I asked, "Do you believe men plot against women's uniting?" She responded, "It is possible, one suspects this. Men are not united either. Men, at least, are united about their issues, we women are not unified on our own issues either." Those who are part of the establishment saw more unity and cooperation. "Before [the revolution] if eight or ten women were together, generally, they could not agree, but now you see that with a social trend, women from different walks of life are acting in unison and reacting accordingly. This is one feature of our revolution," stated a woman leader and member of the dominant political faction in 1989. Another stated, "Since the revolution, we have less jealousy and more unity. Attention to religious values has created more commitment, has reduced conflict and increased cooperation. Women are more committed then men, more motivated, more persistent and have more unity and togethemess than men." T'he revolution has dichotomized women as far as their support for women's issues are concerned. Those who oppose the system, its Islamic orientation, and its treatment of women have found a shared concern. These women are not organized and center around professional, family, or community identity. They are mostly urban middle class women, some with professional training. The supporters of the system and its ideology also have found reasons to cooperate and unify. During the early years of the revolution ancl the war period, they would participate in demonstrations or volunteer for the war efforts. Intemal and external threats to the regime mobilized these women, not necessarily women's issues. Although they would demonstrate in denunciation of malhijabi. This group was more organized, either through the state's efforts or neighborhood committees managed and orchestrated by the community mosque. Members of this group came from the lower middle and working classes of urban areas. Finally, one needs to mention the traditional support network of the extended family among women. Women of neighborhoods, tribes, family, or other collectivities are socialized to rely on each other in order to live. This type of mutual support is less conscious and more practical. Since 1989, when the actual threat to the regime had diminished, women's attention, whether they were supporters or opponents of the system, has shifted to women's issues. Those who supported the system are very vocal to demand their rewards. The state through special programs does reward the veterans, their families, and has a special office for the families of the martyrs of the war.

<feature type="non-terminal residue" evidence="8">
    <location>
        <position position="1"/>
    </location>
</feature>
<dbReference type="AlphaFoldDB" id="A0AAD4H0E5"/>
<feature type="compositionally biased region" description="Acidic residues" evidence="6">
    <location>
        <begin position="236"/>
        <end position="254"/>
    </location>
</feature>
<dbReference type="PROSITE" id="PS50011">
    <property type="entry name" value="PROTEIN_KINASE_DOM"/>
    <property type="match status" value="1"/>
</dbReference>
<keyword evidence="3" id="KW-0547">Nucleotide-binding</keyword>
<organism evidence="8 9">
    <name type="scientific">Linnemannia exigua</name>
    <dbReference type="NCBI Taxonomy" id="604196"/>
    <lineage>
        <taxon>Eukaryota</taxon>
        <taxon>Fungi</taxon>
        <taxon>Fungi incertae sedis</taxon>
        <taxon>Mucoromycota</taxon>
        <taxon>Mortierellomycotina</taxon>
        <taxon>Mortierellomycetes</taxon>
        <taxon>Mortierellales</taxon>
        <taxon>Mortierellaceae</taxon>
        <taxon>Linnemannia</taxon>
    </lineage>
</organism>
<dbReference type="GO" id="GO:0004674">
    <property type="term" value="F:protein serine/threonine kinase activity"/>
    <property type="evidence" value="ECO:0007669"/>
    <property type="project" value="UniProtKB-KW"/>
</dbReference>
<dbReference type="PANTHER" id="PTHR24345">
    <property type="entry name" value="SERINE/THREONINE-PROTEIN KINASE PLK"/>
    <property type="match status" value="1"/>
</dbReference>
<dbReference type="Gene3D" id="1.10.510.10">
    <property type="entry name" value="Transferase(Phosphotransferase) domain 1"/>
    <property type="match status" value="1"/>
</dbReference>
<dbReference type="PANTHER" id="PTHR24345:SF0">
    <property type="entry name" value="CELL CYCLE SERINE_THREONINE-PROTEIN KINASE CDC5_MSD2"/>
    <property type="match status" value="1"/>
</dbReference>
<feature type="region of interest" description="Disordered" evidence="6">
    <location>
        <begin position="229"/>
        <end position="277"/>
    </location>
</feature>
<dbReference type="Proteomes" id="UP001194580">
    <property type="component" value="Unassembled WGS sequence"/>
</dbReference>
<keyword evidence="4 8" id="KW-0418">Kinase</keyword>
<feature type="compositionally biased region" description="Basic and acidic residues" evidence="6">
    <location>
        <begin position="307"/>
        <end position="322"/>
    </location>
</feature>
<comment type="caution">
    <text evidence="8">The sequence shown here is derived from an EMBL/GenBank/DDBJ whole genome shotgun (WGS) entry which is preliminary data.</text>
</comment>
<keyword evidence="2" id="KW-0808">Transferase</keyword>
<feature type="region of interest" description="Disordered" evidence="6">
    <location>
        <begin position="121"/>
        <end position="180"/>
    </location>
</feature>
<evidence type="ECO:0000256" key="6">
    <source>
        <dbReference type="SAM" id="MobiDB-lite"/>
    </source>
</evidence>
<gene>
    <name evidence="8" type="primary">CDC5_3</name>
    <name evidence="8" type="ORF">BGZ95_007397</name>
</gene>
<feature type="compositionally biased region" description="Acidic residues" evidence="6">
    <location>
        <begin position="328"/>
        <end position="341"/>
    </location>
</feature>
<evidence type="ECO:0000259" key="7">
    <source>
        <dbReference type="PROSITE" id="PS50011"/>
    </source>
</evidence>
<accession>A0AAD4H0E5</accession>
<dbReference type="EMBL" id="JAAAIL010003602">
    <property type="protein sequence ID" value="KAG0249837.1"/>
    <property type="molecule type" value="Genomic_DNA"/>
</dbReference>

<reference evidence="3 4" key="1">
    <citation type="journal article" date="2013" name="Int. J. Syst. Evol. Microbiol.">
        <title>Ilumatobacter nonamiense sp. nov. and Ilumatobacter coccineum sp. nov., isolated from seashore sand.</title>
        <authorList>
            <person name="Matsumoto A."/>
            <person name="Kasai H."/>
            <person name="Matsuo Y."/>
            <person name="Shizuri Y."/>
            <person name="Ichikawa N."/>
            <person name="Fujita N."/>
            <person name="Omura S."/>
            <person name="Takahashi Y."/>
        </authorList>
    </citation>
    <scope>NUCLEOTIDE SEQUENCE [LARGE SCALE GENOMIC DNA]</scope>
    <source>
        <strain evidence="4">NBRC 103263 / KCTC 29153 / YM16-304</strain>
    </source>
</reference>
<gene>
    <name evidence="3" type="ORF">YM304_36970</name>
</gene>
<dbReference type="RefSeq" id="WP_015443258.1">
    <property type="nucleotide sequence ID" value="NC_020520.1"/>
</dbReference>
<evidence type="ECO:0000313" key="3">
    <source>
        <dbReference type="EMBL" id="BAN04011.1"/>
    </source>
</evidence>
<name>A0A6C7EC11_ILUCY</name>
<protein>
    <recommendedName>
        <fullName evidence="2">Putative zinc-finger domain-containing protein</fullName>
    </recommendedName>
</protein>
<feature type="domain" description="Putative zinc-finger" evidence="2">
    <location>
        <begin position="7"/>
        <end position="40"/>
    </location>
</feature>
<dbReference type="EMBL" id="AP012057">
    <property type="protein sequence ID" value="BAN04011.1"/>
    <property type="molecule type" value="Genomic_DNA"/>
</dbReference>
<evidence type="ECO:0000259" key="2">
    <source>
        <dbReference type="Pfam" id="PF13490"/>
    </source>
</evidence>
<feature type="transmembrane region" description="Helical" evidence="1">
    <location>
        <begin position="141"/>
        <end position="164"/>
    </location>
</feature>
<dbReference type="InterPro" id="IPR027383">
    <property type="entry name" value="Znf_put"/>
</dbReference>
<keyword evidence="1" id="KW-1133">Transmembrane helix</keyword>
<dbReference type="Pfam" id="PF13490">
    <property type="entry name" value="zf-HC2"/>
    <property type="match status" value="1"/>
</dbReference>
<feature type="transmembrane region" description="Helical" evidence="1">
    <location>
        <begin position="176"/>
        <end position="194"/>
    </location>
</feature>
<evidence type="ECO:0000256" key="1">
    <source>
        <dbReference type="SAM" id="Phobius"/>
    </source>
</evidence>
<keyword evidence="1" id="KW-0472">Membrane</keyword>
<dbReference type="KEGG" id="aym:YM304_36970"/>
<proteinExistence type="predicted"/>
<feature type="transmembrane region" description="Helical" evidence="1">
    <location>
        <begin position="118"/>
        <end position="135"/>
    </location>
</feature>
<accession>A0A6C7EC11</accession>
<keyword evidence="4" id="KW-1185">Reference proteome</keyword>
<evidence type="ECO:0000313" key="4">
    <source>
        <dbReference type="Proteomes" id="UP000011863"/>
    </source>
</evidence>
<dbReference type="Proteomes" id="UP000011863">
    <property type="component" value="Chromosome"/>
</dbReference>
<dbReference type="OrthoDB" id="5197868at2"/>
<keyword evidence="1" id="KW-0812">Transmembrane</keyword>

The slight moderation of gender policies and sheer economic necessity have led some opponents of the system to return to Iran. They also ask for concessions in work regulations. Iranian media are rich with women of various orientations voicing their concerns. More than ever fundamentalist women and their liberal opposition are writing and publishing-one advocating motherhood as Allah's mandate and the other promoting Allah's demand for an educated and public woman. T'he women leaders sympathize with the former and live like the latter. Thus, they have created a symphony of praising Islam and asking for women's share of the Islamic pie.